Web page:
Quitting The Addiction To Drama

Free Couple Fighting

Life is full of drama, its all around us. We wouldnt be human beings if this were not so.
It doesnt matter whether its at work or at home, wherever there are people, there will always be conflict, change, difficulties or differences to deal with.

At work there’s always one or two who like to create a storm in a tea cup… like, who hasnt washed up their coffee mug or hasnt replaced the loo paper in the toilets. Then there is that person who sits in the workstation opposite who drives you mental and just rubs you the wrong way. There may be a manager or team leader who constantly tries to control and micro-manage you to death, then takes the credit for all your hardwork themselves. Of course if anything goes wrong then you know the blame always gets directed straight at you or your team.

And it doesnt stop there. You get home and one of the kids is sick, your partner is annoyed because you forgot to pick up the brie, deli meats and crackers for dinner on your way home and the inlaws are on their way over. On top of all that, you check the mail, and amongst all the bills is a note from your neighbour threatening to call the council ranger if your dog continues to bark incessantly throughout the day.

Learn to avoid drama

In case you had never noticed…drama creates drama. In order for it to remain alive, drama needs constant input and attention from us and others in order to thrive. All this can be a huge distraction from the things we really need to be focusing on. Attention to drama also drains us of energy and robs us of our precious time.

It is important for us to recognise when we are at risk of being drawn  into the mix. Some people are experts at creating problems and dragging others around them into their own little drama production. There are  number of reasons why people do this. They may love the  attention it brings them by constantly having something to complain about or gain sympathy for from others. Sometimes these drama queens create the conflict, get everyone upset and worked up, then stand back and watch everyone self destruct. This person gains a feeling of power from the chaos they have created and ususally have learned this manipulative behaviour early on in life as a coping mechanism. Needless to say it pays to be aware of the dynamic so you can recognise when these situations occur and steer completely clear of them.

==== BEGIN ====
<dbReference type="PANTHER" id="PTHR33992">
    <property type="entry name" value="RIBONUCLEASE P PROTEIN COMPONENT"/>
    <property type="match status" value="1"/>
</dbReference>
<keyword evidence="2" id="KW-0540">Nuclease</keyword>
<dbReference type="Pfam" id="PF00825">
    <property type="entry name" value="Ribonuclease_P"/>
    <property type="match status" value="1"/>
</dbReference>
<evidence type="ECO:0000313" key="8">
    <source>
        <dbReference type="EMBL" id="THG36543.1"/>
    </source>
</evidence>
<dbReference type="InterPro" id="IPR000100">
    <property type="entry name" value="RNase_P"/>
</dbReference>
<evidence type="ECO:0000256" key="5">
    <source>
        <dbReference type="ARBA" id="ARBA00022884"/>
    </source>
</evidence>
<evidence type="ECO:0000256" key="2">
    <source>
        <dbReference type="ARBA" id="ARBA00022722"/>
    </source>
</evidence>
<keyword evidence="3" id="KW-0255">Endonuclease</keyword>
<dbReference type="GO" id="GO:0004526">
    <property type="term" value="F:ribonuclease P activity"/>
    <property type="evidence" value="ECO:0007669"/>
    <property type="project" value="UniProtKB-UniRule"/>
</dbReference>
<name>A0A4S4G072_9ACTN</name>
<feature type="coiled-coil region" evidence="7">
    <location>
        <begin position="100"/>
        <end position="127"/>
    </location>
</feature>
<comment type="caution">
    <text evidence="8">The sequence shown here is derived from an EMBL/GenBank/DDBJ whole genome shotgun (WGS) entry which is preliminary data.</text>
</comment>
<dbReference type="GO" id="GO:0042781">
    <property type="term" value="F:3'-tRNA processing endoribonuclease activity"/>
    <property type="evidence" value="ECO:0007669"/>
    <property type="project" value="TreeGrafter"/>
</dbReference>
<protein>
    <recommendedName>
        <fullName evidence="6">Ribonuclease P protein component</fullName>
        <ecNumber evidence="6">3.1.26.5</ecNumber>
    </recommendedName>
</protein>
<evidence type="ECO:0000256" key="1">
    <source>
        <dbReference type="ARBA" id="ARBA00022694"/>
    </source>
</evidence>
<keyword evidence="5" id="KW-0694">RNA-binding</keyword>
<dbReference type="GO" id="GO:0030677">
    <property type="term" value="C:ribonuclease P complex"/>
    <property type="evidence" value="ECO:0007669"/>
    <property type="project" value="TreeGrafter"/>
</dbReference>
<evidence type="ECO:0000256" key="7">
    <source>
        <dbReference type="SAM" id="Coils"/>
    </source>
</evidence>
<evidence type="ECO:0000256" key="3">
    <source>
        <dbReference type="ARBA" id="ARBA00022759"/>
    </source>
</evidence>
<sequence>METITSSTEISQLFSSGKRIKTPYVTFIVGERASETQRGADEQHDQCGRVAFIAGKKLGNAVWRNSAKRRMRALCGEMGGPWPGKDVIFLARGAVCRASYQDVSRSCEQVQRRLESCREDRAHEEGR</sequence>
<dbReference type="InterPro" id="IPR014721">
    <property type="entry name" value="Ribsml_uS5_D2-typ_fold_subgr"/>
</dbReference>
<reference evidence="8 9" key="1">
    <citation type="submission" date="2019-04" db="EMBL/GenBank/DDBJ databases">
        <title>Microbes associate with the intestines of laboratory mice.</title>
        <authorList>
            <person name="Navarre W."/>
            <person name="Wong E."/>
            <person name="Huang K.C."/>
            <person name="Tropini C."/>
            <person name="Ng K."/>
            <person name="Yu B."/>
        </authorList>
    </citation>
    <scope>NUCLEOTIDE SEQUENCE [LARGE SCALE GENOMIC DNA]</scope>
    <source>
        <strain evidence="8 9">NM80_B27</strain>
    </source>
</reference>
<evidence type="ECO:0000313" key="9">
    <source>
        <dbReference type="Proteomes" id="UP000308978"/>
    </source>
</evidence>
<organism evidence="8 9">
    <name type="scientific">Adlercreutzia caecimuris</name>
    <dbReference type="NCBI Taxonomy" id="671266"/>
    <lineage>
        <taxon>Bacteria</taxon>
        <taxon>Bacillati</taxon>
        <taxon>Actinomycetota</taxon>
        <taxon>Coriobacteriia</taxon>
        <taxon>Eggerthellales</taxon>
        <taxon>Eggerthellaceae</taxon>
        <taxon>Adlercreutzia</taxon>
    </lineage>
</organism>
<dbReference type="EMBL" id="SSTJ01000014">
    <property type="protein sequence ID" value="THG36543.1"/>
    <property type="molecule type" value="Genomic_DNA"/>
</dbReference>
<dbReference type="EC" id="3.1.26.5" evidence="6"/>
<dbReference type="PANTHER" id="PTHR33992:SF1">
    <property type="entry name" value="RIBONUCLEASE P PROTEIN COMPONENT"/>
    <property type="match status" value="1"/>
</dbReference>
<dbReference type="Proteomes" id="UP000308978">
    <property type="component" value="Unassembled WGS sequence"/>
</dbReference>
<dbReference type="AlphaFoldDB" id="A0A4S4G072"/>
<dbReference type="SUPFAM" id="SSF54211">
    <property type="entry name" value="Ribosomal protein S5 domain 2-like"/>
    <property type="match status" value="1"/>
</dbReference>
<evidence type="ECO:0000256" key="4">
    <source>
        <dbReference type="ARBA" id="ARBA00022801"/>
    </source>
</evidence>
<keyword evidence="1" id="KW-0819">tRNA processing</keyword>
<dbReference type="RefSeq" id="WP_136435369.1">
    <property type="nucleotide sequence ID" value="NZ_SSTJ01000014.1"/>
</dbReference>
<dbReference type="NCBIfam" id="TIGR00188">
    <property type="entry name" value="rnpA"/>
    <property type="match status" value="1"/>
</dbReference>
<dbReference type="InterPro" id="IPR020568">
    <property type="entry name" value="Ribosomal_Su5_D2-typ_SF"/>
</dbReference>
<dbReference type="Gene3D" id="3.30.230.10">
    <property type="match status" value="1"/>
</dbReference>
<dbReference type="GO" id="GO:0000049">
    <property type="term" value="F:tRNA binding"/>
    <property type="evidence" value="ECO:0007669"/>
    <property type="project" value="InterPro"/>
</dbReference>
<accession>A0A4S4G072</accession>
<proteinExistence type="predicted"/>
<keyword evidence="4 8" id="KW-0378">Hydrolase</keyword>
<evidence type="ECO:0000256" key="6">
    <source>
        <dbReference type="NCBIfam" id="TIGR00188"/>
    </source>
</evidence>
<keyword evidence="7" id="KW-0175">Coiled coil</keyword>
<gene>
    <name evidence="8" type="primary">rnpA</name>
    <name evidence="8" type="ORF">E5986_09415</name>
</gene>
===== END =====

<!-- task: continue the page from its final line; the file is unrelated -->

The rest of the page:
As I mentioned earlier, drama feeds on drama. The more we buy into the mayhem the more it grows and we are at risk of being cought up in its destructive path. There is nothing more satisfying for a drama addict than when people are caught up in their web, this just adds to their feeling of power. On the other hand those who fall victim are being robbed of their energy, time and focus. In the workplace this means a huge loss of resources and productivity.

Training your mind

However sometimes we could unknowingly be the source of drama ourselves. Too often our minds can latch onto something bothering us or an underlying fear, constantly going around and around analysing the situation from every angle in an attempt to problem solve.